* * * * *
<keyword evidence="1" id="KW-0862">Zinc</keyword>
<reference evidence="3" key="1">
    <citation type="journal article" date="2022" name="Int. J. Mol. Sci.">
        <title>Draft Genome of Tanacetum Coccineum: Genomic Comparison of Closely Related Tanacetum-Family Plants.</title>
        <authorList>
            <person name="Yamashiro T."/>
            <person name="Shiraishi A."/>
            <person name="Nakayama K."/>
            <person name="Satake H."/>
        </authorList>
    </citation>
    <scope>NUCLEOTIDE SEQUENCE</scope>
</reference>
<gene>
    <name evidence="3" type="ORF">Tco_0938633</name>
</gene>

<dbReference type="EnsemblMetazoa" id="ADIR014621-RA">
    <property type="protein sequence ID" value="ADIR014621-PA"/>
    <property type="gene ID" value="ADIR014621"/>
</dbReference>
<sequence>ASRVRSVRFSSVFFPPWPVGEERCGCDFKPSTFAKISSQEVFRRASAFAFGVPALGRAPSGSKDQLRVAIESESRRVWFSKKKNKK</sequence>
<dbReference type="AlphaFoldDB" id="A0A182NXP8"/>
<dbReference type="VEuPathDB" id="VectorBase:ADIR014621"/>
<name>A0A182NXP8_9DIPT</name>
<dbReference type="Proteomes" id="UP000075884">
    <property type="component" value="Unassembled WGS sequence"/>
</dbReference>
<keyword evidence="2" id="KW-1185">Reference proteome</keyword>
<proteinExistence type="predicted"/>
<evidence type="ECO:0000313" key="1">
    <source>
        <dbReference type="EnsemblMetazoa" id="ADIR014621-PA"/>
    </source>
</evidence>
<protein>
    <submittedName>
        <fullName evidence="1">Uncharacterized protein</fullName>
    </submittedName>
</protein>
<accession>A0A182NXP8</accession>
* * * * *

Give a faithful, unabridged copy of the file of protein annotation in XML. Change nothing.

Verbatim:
<keyword evidence="1" id="KW-0862">Zinc</keyword>
<reference evidence="3" key="1">
    <citation type="journal article" date="2022" name="Int. J. Mol. Sci.">
        <title>Draft Genome of Tanacetum Coccineum: Genomic Comparison of Closely Related Tanacetum-Family Plants.</title>
        <authorList>
            <person name="Yamashiro T."/>
            <person name="Shiraishi A."/>
            <person name="Nakayama K."/>
            <person name="Satake H."/>
        </authorList>
    </citation>
    <scope>NUCLEOTIDE SEQUENCE</scope>
</reference>
<gene>
    <name evidence="3" type="ORF">Tco_0938633</name>
</gene>

<dbReference type="EnsemblMetazoa" id="ADIR014621-RA">
    <property type="protein sequence ID" value="ADIR014621-PA"/>
    <property type="gene ID" value="ADIR014621"/>
</dbReference>
<sequence>ASRVRSVRFSSVFFPPWPVGEERCGCDFKPSTFAKISSQEVFRRASAFAFGVPALGRAPSGSKDQLRVAIESESRRVWFSKKKNKK</sequence>
<dbReference type="AlphaFoldDB" id="A0A182NXP8"/>
<dbReference type="VEuPathDB" id="VectorBase:ADIR014621"/>
<name>A0A182NXP8_9DIPT</name>
<dbReference type="Proteomes" id="UP000075884">
    <property type="component" value="Unassembled WGS sequence"/>
</dbReference>
<keyword evidence="2" id="KW-1185">Reference proteome</keyword>
<proteinExistence type="predicted"/>
<evidence type="ECO:0000313" key="1">
    <source>
        <dbReference type="EnsemblMetazoa" id="ADIR014621-PA"/>
    </source>
</evidence>
<protein>
    <submittedName>
        <fullName evidence="1">Uncharacterized protein</fullName>
    </submittedName>
</protein>
<accession>A0A182NXP8</accession>